A teaching assistant reported a senior to Student Judicial Affairs (SJA) for misconduct in connection with a staining practical in Microbiology 101. The staining practical consisted of multiple parts graded by the TA. Classmates witnessed this student fabricate lab data and fill in two of his own scores and reported him to the TA. When meeting with a judicial officer, the student admitted to the misconduct and stated that his lab partner took too long using the lab equipment, so he fabricated the data and filled in his scores because he didn’t want to turn in blank answers. He also claimed that he thought he wouldn’t receive points since the TA didn’t initial the scores. However, the student did receive points for the fabricated lab data and didn’t approach the TA to correct it. In doing so, he gained an unfair advantage and was found to have violated the Code of Academic Conduct. Since this was his first referral to SJA, he agreed to the sanction of disciplinary probation until graduation. This will not affect his academic standing, but if again referred to SJA and found in violation for another act of dishonesty or academic misconduct, the student will most likely be suspended or dismissed from the university.
Three strikes and you’re out
This senior agreed to the disciplinary sanction of deferred separation until graduation after he was referred to SJA for possible cheating during two exams. The TA reported this student after observing suspicious behavior during two separate exams. After the first exam, the TA approached the student and instructed him to be more careful to keep his eyes on his own exam. However, during the second exam, the TA noticed the same behavior and reported him to SJA. When meeting with a judicial officer, the student admitted that his eyes were wandering during both exams, but denied cheating. The sanction this student agreed to allows him to continue taking classes until referred to SJA for another act of dishonesty or academic misconduct. If found in violation after an informal hearing (he has waived his right to a formal hearing), he will be dismissed from the university.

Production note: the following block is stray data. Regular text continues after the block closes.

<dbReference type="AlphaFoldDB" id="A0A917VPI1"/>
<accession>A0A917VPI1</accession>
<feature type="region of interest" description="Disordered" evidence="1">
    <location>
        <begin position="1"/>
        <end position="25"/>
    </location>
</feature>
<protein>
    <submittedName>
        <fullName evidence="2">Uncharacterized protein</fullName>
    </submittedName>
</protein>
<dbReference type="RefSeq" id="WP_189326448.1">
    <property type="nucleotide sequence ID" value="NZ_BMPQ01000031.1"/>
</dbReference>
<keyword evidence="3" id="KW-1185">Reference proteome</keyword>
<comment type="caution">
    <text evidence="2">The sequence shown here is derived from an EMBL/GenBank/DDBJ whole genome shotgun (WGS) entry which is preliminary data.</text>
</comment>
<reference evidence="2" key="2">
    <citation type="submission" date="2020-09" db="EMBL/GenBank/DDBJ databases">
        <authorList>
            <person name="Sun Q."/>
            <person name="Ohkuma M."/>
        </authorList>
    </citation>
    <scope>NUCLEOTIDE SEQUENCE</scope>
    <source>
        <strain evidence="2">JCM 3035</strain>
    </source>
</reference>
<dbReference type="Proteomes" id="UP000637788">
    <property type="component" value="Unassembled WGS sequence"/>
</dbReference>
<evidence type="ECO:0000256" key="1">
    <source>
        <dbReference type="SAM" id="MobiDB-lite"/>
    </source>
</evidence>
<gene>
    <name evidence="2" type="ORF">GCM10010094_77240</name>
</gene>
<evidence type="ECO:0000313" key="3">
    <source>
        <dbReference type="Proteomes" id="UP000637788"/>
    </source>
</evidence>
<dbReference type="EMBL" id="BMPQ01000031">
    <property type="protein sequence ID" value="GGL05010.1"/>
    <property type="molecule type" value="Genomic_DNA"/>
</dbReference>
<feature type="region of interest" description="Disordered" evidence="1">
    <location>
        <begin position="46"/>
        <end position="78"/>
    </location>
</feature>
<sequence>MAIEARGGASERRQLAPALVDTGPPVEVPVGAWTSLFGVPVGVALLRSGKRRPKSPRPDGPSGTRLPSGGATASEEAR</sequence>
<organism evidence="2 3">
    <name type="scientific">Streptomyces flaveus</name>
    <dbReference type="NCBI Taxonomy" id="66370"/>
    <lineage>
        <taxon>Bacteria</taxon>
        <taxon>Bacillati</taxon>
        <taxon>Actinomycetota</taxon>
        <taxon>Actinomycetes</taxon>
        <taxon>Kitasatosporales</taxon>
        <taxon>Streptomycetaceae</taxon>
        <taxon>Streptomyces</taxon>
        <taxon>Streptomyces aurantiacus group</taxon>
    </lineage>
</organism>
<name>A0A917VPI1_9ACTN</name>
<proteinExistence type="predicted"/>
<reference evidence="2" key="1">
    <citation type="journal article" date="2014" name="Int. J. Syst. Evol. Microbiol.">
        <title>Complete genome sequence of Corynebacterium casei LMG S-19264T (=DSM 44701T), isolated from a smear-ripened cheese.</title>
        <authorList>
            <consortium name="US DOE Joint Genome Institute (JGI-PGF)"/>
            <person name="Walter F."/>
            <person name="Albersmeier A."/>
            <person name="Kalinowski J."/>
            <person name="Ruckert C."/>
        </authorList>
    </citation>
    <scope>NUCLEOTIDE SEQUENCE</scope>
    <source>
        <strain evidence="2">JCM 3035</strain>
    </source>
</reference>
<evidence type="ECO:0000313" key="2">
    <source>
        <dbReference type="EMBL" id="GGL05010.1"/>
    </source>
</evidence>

A junior was referred to SJA for stealing another student’s work. The professor stated that the student submitted an assignment that was not his in an attempt to raise his grade. When meeting with a judicial officer, the student stated that he found the graded assignment in class, took it home, changed the name on the assignment to his name, and re-submitted the assignment as his own. When asked why he did this, he stated that he was on academic probation and would be subject to dismissal if he did poorly in the class. The student agreed to the sanction of deferred separation, which means that he can continue to take classes until referred to SJA for another act of dishonesty or academic misconduct. If found in violation, the student has waived the right to a formal hearing and will be suspended or dismissed from the university. In addition to deferred separation, the student agreed to write a stress management and reflection paper and a second writing assignment. He was also referred to Counseling and Psychological Services (CAPS) to help deal with his stress.
CAMPUS JUDICIAL REPORTS are compiled by members of Student Judicial Affairs.